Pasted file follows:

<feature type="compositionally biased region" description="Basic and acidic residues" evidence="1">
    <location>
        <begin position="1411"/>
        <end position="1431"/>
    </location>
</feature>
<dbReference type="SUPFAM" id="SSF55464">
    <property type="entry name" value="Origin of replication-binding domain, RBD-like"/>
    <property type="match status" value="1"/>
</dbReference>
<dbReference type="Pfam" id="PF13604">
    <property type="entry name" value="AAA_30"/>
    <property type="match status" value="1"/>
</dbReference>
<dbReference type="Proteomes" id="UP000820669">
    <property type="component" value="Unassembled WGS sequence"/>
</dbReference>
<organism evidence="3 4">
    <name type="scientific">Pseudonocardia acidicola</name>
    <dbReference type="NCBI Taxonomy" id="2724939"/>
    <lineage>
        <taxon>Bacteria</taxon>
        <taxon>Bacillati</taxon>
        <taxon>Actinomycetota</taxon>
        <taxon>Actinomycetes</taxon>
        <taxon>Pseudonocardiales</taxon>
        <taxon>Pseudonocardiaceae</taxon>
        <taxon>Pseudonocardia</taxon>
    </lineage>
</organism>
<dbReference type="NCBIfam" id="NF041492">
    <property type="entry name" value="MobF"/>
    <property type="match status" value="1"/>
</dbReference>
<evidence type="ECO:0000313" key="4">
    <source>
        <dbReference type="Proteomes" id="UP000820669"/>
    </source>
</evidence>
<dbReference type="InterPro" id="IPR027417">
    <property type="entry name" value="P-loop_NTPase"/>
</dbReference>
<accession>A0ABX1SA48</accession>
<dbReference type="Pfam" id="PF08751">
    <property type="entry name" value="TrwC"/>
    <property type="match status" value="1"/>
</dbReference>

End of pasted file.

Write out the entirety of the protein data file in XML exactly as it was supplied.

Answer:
<feature type="compositionally biased region" description="Basic and acidic residues" evidence="1">
    <location>
        <begin position="1411"/>
        <end position="1431"/>
    </location>
</feature>
<dbReference type="SUPFAM" id="SSF55464">
    <property type="entry name" value="Origin of replication-binding domain, RBD-like"/>
    <property type="match status" value="1"/>
</dbReference>
<dbReference type="Pfam" id="PF13604">
    <property type="entry name" value="AAA_30"/>
    <property type="match status" value="1"/>
</dbReference>
<dbReference type="Proteomes" id="UP000820669">
    <property type="component" value="Unassembled WGS sequence"/>
</dbReference>
<organism evidence="3 4">
    <name type="scientific">Pseudonocardia acidicola</name>
    <dbReference type="NCBI Taxonomy" id="2724939"/>
    <lineage>
        <taxon>Bacteria</taxon>
        <taxon>Bacillati</taxon>
        <taxon>Actinomycetota</taxon>
        <taxon>Actinomycetes</taxon>
        <taxon>Pseudonocardiales</taxon>
        <taxon>Pseudonocardiaceae</taxon>
        <taxon>Pseudonocardia</taxon>
    </lineage>
</organism>
<dbReference type="NCBIfam" id="NF041492">
    <property type="entry name" value="MobF"/>
    <property type="match status" value="1"/>
</dbReference>
<evidence type="ECO:0000313" key="4">
    <source>
        <dbReference type="Proteomes" id="UP000820669"/>
    </source>
</evidence>
<dbReference type="InterPro" id="IPR027417">
    <property type="entry name" value="P-loop_NTPase"/>
</dbReference>
<accession>A0ABX1SA48</accession>
<dbReference type="Pfam" id="PF08751">
    <property type="entry name" value="TrwC"/>
    <property type="match status" value="1"/>
</dbReference>